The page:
Somewhere in the noughties So I was on Potsdamer Straße after boxing, sitting in a Moroccan shisha bar, smoking a water pipe and drinking a Turkish tea with a shot of lemon. Turks, Arabs, Germans, Africans walked by dragging their kids in tow. I had been sitting here for a couple of weeks now after boxing and I was gradually beginning to  see the same faces – locals ...

OMFO: I come from Odessa -  an area that is closely linked with  Balkan culture. Odessa was a part of the Ottoman Empire, and the territory has been home to many different ethnic groups – Gypsies, Moldavians, Greeks, Armenians, Tatars – people who express the core of this Balkan ethnic diversity.  Crimean Tatars, for instance:  typical Balkan music. If you listen to music of the ...

Robert Soko: Happy to have you on board. We are about to have a chapter on the Netherlands. And, well, we don’t have any prepared questions. We just love talking to people naturally. But let’s start somewhere. 25 years of Amsterdam Klezmer Band. How did you come up with the idea of making a klezmer band? Job Chajes: Yes, well, I started ...

The deeper I got into the Balkans the more I began to feel the magnetic pull of Istanbul. As of Novi Pazar, everything started to tilt towards the Bosphorus. The food, the music, the language, the mannerisms, all began to assume a Turkish touch. I realized that if ever I were to unwind the knotty issue of the Balkans in my ...

Robert Soko: You were running a Project Rakija ten years ago, which was somehow linked to the Balkan Beats, Balkan culture. Then at some point you dropped it. The first question would be why? Then the next step, which is a current project of yours, which I find quite interesting, is Bosnia meets Tropical.  This is something that I never heard of someone else ...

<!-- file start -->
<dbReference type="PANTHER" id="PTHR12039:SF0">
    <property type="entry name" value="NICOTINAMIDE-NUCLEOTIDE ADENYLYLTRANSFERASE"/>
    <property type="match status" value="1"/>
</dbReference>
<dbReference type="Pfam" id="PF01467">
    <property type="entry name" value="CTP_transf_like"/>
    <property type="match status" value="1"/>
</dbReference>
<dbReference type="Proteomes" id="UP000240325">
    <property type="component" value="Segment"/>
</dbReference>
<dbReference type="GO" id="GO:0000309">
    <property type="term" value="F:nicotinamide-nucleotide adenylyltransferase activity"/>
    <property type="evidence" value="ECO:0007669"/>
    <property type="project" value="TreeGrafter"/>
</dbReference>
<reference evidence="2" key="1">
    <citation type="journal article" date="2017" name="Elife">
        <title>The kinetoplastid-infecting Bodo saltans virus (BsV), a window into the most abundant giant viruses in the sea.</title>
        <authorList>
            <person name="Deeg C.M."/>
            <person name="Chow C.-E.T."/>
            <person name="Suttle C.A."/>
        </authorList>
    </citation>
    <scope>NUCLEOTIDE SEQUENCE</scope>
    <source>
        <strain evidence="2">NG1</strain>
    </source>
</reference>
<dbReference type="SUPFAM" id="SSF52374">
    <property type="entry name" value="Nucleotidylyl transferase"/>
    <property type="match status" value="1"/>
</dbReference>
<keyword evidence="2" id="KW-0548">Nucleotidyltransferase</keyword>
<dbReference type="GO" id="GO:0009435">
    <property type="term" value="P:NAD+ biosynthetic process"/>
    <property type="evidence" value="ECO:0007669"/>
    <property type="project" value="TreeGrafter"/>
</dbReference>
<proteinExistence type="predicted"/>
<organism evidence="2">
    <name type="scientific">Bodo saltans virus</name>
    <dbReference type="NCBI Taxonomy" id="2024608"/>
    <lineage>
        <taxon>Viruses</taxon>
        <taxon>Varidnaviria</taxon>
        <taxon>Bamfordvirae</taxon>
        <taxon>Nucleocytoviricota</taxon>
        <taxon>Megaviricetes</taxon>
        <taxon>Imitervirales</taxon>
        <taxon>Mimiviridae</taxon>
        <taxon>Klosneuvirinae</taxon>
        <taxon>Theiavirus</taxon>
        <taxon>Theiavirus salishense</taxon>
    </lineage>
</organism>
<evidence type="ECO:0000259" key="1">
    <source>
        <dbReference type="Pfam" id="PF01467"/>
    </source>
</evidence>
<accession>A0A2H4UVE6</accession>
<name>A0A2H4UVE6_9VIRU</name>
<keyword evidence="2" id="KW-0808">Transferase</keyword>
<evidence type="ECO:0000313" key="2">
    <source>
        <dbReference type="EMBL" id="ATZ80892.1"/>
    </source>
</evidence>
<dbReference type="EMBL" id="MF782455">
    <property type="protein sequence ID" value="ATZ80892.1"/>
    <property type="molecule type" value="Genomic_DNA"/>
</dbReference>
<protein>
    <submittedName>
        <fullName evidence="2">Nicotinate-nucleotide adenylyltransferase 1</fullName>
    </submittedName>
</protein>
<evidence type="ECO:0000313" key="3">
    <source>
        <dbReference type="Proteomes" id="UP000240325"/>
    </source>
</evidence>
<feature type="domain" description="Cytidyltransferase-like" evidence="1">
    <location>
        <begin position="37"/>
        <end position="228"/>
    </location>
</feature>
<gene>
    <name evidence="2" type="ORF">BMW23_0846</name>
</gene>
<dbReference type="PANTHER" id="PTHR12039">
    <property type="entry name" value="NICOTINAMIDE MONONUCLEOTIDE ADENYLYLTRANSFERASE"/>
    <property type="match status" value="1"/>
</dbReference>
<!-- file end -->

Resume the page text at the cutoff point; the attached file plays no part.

Robert Soko: So, Chiku, our goal is to interview you about your affinity for Balkan music, and then the Balkan scene in Japan in order to get some weird details out of this world. Chiku Yutaka:  Yes, yes, yes. Robert Soko: The first question – quite a predictable one – how did you stumble upon Balkan music? Chiku Yutaka: I used to DJ punk ...

Much has been made of the similarities between Balkan Beats and punk rock. There are, admittedly, a few parallels. Serbian kafana behavior, whereby drunken bećari (revelers on a spree) smash glasses, furniture and sometimes other people, is in some sense essentially punk in attitude. And there is a certain live-for-the-moment outlook in much Balkan Gypsy music that also parallels the ...

Robert Soko: Here we have water and wine. Gypsy Box: Water is important. Water brings life. Robert Soko: Abel, for the record, can you just tell me a few short words about yourself – who you are, where you come from. Gypsy Box: My name is Abel Reyes. As an artist I’m called Gypsy Box. I come from Mexico City. I was raised ...

Robert Soko: We are about to compose a book in the next year or two. Something similar to “Please Kill Me”. Robert Rigney: The Balkan version. Robert Soko: Yes, the Balkan version. Let’s say thirty years of Balkan mayhem.  Billy Gould: Cool. Robert Soko: And we are trying to get in touch with everyone who has something to say, on a bigger scale and ...

Although he was born in Copenhagen, both Bjonko Stosic’s parents hail from Macedonia, and it is there that his sound is inextricably rooted. The title of the album is Enigma and suggests something mysterious, ghostly even. Indeed some of the lower register tracks summon up yearning, wraith-like Oriental soundscapes of a particular Macedonian cast. However, the best ones are strutting, groovy dance ...

One Friday not long ago I met with Ero Behrić and Alen Hebilović – two erstwhile figures in Berlin’s Balkan party scene –  in a Turkish café on Oranien Straße, half an hour before cuma – Friday prayers – at the Bosnian mosque on Adalbert Straße near Kotti. They always had cuma at two o’clock at the Bosnian mosque, which was a convenient thing for ...